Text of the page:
THE Brazilian variant of Coronavirus could force Britain to delay the lifting of lockdown and even "go backwards" by reimposing some restrictions, a top scientist warned today.
Professor Graham Medley, who sits on the Sage group that advises the Government, made the remarks as another top scientist warned the mutant strain may be able to "break through" previously acquired immunity.
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And he said the PM will have to balance the risk posed by the evolution of new variants with the need to reopen the economy and end damaging restrictions.
His warning comes after a nationwide search was launched for a mystery Covid patient who has tested positive for the Brazilian variant but didn't leave any contact details for tracing.
Prof Medley, from the London School of Hygiene and Tropical Medicine, told the BBC: "It is a variant of concern, but we are going to be faced with these in the next six months as we move towards relaxing measures.
"There are going to be challenges on the way and there is always a risk that we might have to go backwards, and that's what nobody wants to do is to actually open up and then have to close down again.
"So monitoring these variants, keeping an eye on in terms of what they actually do – so sequencing, for example, viruses in hospitals – I think is a crucial step to know whether or not this variant and other variants in the future, what impact they're actually having."
It comes as…
- Cops are no longer breaking up groups of people outdoors and have slammed 'unmanageable' lockdown rules
- Schools could scrap ‘live’ online lessons for two weeks as teachers divert resources to test secondary school pupils
- Brits living in five postcodes where the Brazilian variant has been found were told to get tested
Boris Johnson set out preventing the spread of vaccine resistant variants as one of the four key tests for going ahead with his unlocking roadmap.
Each phase of the rollback can only happen if "the Government’s assessment of the risks is not fundamentally changed by new variants of concern".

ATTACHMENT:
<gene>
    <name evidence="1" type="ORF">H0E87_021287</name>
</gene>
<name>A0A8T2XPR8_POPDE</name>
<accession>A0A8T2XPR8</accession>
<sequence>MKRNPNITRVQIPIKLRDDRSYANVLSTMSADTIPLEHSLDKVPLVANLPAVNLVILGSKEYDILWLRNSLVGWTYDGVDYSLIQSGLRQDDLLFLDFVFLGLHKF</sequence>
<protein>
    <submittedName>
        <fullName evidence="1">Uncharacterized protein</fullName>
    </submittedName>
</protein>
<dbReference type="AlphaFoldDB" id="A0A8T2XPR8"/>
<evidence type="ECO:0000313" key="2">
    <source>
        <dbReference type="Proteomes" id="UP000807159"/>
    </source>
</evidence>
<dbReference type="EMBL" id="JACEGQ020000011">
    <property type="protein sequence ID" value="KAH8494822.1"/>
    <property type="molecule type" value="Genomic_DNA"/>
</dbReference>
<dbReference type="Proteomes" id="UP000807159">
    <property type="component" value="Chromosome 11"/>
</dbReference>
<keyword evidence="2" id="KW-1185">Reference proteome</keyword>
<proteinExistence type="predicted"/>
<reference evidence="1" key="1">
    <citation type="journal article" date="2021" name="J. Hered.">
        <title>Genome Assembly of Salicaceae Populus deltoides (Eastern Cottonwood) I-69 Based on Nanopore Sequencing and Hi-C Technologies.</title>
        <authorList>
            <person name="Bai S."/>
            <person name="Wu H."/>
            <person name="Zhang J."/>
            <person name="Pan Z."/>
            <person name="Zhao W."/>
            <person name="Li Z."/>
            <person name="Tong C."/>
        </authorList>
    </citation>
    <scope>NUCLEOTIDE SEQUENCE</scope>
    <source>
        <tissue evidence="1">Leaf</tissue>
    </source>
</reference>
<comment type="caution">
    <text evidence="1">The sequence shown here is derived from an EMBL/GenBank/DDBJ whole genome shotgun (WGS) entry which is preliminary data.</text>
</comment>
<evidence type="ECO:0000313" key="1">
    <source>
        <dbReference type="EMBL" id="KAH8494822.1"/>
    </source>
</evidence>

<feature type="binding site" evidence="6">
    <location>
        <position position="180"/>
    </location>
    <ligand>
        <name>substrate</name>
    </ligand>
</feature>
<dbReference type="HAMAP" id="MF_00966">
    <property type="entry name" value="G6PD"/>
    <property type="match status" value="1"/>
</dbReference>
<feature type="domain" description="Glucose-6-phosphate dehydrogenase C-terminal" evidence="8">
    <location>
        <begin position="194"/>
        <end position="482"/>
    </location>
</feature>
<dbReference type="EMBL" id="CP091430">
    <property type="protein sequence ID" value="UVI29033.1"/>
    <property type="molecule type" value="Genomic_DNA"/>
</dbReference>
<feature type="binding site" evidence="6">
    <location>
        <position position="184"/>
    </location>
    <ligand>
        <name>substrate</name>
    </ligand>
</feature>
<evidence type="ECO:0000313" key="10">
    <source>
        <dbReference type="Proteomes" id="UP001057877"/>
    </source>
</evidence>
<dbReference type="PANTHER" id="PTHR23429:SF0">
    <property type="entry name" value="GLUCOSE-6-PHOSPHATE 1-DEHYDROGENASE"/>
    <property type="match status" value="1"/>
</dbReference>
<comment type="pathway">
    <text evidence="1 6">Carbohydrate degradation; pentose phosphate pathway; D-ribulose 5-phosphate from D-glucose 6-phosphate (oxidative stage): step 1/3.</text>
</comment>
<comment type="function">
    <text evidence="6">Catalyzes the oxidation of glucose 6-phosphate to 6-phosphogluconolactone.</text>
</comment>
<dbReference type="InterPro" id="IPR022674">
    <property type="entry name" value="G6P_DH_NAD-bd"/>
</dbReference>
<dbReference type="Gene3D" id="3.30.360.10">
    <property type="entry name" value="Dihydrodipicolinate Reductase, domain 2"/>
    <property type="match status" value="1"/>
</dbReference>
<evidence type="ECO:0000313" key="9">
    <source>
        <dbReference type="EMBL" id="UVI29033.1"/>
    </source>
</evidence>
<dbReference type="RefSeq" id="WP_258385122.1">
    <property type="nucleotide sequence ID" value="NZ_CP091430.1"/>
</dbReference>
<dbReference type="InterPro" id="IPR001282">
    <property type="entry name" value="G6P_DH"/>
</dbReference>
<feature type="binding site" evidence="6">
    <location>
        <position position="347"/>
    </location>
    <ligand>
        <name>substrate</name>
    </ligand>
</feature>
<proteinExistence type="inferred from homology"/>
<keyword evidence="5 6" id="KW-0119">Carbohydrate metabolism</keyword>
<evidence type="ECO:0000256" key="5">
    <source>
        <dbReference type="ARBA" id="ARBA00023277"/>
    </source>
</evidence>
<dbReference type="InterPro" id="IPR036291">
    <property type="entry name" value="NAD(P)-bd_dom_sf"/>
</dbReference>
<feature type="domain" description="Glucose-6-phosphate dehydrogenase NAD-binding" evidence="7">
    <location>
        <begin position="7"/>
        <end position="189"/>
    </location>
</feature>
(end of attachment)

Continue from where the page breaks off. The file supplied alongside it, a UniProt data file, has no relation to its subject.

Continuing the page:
Prof Medley warned it is "inevitable" new variants will emerge in the future and said ministers have to weigh that risk against the damage of lockdown.
He said: "This is a global problem. Our Government can make decisions about what happens in the UK, but they can't make decisions about what happens globally.
"But they can decide the extent to which we have transmission crossing borders.
"It's a risk and the Government has to play off the risks of new variants arising somewhere else and then coming here against the harms caused by lockdown and restrictions."
Asked if more travel would risk new variants coming into the country, he added: "It's inevitable, the risk is never zero.
"Places that have high levels of protection across borders are still having incursions of the virus still coming in.
"You've got to weigh that against what's happening within the country – at the moment we've got tens of thousands of people being infected every day.
"And so putting a lot of effort into preventing handfuls of infections from coming overseas has to be proportionate.
"It is a global problem and if we remain globally connected – which I think we must – then it is about the rate and the risk of this happening rather than whether it does or not."
His remarks come after another top expert warned the Brazilian variant might be "breaking through" antibodies built up by previous infection.
Danny Altmann, a professor of immunology at Imperial College, said people's attitude to its arrival in Britain should be "somewhat worried, but not total panic".
He said: "It's somewhat more worrying than the UK variant, the Kent variant, that we're used to talking about.
"It covers the double whammy, we think, of being more transmissible and somewhat better at evading neutralising antibodies."
Asked what effect it could have on the UK's vaccination programme, he replied: "I think about the effect that the Kent variant had on us.